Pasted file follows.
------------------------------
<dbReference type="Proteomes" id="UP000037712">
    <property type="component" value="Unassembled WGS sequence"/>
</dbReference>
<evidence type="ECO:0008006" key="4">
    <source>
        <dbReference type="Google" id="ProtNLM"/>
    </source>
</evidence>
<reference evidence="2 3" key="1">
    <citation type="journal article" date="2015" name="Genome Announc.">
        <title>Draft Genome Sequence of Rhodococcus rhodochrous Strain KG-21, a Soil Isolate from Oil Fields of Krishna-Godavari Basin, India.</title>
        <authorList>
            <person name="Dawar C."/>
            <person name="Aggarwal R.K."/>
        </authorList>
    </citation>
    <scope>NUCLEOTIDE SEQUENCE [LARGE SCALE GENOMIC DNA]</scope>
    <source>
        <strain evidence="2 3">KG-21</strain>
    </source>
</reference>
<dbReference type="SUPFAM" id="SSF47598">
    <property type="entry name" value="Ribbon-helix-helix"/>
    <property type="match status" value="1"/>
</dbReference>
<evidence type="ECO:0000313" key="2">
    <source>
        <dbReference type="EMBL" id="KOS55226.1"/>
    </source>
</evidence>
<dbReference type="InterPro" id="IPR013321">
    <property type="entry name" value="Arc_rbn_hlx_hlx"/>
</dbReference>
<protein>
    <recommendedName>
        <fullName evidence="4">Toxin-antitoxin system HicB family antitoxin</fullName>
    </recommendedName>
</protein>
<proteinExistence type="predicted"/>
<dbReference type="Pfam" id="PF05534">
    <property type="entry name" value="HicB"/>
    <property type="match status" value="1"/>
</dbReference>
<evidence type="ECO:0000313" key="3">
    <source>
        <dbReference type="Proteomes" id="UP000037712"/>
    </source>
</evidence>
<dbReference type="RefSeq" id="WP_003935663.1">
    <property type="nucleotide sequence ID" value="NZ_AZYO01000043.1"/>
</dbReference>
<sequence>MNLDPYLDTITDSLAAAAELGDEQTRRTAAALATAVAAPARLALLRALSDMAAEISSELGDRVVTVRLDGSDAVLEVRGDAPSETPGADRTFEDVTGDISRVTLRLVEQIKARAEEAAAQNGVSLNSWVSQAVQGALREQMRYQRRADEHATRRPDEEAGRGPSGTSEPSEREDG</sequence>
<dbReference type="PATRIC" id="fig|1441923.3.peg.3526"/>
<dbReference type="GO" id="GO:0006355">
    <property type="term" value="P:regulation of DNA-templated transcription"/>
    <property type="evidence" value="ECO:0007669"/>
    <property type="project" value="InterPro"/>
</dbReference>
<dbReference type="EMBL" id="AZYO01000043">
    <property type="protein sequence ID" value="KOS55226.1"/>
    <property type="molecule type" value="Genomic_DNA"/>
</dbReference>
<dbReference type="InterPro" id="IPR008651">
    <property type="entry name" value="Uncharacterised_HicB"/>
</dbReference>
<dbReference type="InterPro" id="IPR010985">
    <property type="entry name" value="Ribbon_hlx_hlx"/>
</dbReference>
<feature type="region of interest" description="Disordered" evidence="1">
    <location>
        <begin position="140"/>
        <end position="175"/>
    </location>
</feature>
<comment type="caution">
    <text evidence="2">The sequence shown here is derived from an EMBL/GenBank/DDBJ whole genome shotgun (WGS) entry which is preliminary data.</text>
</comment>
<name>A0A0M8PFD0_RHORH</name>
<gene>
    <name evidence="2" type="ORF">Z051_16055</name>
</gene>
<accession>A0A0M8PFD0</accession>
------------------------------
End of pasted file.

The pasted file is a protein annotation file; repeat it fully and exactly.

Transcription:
<dbReference type="Proteomes" id="UP000037712">
    <property type="component" value="Unassembled WGS sequence"/>
</dbReference>
<evidence type="ECO:0008006" key="4">
    <source>
        <dbReference type="Google" id="ProtNLM"/>
    </source>
</evidence>
<reference evidence="2 3" key="1">
    <citation type="journal article" date="2015" name="Genome Announc.">
        <title>Draft Genome Sequence of Rhodococcus rhodochrous Strain KG-21, a Soil Isolate from Oil Fields of Krishna-Godavari Basin, India.</title>
        <authorList>
            <person name="Dawar C."/>
            <person name="Aggarwal R.K."/>
        </authorList>
    </citation>
    <scope>NUCLEOTIDE SEQUENCE [LARGE SCALE GENOMIC DNA]</scope>
    <source>
        <strain evidence="2 3">KG-21</strain>
    </source>
</reference>
<dbReference type="SUPFAM" id="SSF47598">
    <property type="entry name" value="Ribbon-helix-helix"/>
    <property type="match status" value="1"/>
</dbReference>
<evidence type="ECO:0000313" key="2">
    <source>
        <dbReference type="EMBL" id="KOS55226.1"/>
    </source>
</evidence>
<dbReference type="InterPro" id="IPR013321">
    <property type="entry name" value="Arc_rbn_hlx_hlx"/>
</dbReference>
<protein>
    <recommendedName>
        <fullName evidence="4">Toxin-antitoxin system HicB family antitoxin</fullName>
    </recommendedName>
</protein>
<proteinExistence type="predicted"/>
<dbReference type="Pfam" id="PF05534">
    <property type="entry name" value="HicB"/>
    <property type="match status" value="1"/>
</dbReference>
<evidence type="ECO:0000313" key="3">
    <source>
        <dbReference type="Proteomes" id="UP000037712"/>
    </source>
</evidence>
<dbReference type="RefSeq" id="WP_003935663.1">
    <property type="nucleotide sequence ID" value="NZ_AZYO01000043.1"/>
</dbReference>
<sequence>MNLDPYLDTITDSLAAAAELGDEQTRRTAAALATAVAAPARLALLRALSDMAAEISSELGDRVVTVRLDGSDAVLEVRGDAPSETPGADRTFEDVTGDISRVTLRLVEQIKARAEEAAAQNGVSLNSWVSQAVQGALREQMRYQRRADEHATRRPDEEAGRGPSGTSEPSEREDG</sequence>
<dbReference type="PATRIC" id="fig|1441923.3.peg.3526"/>
<dbReference type="GO" id="GO:0006355">
    <property type="term" value="P:regulation of DNA-templated transcription"/>
    <property type="evidence" value="ECO:0007669"/>
    <property type="project" value="InterPro"/>
</dbReference>
<dbReference type="EMBL" id="AZYO01000043">
    <property type="protein sequence ID" value="KOS55226.1"/>
    <property type="molecule type" value="Genomic_DNA"/>
</dbReference>
<dbReference type="InterPro" id="IPR008651">
    <property type="entry name" value="Uncharacterised_HicB"/>
</dbReference>
<dbReference type="InterPro" id="IPR010985">
    <property type="entry name" value="Ribbon_hlx_hlx"/>
</dbReference>
<feature type="region of interest" description="Disordered" evidence="1">
    <location>
        <begin position="140"/>
        <end position="175"/>
    </location>
</feature>
<comment type="caution">
    <text evidence="2">The sequence shown here is derived from an EMBL/GenBank/DDBJ whole genome shotgun (WGS) entry which is preliminary data.</text>
</comment>
<name>A0A0M8PFD0_RHORH</name>
<gene>
    <name evidence="2" type="ORF">Z051_16055</name>
</gene>
<accession>A0A0M8PFD0</accession>